I should let graduate students in on a secret. The advisor is usually fully aware of the amount of time it takes for an assigned specific task — give or take a few hours. Since the advisor came through the student ranks at one time, they should be good at this estimation. So when a student shows up for a meeting and makes a three-hour job sound like it takes three-weeks, it does not promote a trust relationship. Neither does it signal to the advisor that ownership transfer is underway. I am often amused when a student walks into my office for a meeting and proceeds to tell me that it took them an entire week to analyze a piece of data and make a graphic when I know full well that, at most, it would have taken a day or less. This quickly breaks trust between the student and the advisor. These situations put the advisor in a position where they have to enforce measures to monitor time rather than progress, which breaks down the mentoring process. This is indeed a lose-lose situation for both the student and the advisor.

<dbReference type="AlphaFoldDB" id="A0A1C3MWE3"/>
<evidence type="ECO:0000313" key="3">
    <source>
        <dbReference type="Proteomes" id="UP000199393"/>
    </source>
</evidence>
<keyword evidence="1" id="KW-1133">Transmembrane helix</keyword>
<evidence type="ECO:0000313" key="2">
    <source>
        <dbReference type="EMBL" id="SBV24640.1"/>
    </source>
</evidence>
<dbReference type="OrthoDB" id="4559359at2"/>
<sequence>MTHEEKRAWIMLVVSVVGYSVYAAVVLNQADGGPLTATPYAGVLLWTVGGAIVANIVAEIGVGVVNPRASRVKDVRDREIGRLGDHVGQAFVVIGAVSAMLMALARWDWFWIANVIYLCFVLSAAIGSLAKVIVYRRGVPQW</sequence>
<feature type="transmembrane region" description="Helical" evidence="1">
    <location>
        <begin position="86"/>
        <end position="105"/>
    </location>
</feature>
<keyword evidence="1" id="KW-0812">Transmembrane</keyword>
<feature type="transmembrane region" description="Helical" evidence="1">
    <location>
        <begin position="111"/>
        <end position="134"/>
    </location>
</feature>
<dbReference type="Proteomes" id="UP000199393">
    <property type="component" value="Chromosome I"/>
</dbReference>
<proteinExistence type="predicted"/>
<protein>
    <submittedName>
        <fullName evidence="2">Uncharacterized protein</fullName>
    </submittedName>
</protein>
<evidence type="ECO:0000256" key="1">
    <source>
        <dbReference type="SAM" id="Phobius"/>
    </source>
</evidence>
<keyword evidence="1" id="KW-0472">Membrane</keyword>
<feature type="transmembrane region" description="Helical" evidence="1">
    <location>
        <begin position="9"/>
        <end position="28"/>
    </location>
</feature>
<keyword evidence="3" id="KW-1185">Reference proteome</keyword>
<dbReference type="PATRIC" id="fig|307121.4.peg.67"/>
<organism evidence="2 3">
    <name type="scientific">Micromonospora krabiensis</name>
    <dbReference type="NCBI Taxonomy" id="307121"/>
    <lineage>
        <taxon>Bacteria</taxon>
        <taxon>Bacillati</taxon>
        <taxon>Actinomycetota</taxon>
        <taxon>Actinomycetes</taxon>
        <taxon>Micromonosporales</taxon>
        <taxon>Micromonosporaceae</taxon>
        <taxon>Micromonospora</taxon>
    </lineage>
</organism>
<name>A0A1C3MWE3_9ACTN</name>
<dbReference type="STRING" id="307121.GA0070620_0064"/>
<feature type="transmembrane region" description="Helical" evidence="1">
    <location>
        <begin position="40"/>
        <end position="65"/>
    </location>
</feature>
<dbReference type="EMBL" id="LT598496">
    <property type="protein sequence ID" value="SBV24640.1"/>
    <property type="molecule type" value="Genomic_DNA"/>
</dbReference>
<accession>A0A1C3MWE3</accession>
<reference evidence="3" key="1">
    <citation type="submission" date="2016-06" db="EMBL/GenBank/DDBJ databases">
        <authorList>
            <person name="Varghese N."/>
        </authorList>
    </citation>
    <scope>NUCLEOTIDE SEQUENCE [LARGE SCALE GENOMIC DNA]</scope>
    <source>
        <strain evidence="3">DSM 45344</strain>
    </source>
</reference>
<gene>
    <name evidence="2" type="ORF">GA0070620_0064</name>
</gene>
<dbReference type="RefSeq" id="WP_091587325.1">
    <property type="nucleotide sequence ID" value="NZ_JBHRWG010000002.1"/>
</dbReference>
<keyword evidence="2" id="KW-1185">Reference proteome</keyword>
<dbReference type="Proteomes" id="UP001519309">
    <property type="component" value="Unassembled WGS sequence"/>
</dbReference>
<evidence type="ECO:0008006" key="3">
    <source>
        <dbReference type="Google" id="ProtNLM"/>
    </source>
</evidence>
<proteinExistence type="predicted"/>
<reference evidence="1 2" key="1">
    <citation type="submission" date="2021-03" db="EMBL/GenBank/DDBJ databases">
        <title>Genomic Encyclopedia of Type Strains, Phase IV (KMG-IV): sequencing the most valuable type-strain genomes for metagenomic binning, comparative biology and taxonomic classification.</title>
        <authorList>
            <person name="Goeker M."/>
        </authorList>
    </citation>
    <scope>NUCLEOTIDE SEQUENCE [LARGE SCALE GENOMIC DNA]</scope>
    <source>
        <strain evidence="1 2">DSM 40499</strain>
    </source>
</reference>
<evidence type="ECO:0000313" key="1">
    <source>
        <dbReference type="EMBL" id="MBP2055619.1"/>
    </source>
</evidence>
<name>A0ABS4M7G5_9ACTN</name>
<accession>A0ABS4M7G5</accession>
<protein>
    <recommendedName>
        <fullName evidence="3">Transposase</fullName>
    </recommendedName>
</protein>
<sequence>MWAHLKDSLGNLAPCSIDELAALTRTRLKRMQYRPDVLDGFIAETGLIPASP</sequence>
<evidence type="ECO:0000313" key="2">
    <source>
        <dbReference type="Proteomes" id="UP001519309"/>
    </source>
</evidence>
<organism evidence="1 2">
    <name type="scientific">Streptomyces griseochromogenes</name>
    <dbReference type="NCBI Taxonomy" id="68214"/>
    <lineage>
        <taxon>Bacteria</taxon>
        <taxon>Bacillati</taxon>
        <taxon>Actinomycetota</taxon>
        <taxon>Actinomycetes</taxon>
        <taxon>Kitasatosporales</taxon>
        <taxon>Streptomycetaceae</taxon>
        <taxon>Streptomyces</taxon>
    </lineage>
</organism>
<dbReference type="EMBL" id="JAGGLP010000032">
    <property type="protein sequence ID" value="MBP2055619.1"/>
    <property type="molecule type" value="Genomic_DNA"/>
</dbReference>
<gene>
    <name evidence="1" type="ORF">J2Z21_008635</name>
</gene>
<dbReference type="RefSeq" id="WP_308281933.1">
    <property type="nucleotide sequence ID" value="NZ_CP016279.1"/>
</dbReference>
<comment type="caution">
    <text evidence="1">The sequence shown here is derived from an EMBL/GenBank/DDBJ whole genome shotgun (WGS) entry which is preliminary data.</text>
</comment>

“Poor work ethics could ruin your graduate experience. My question is this: Why put yourself through the graduate school experience if you are not willing to work hard?”
“If the student truly believes that this is his project, then innovation flourishes and productivity increases. The purpose for his graduate career and beyond is more meaningful. This is what I call taking ownership!”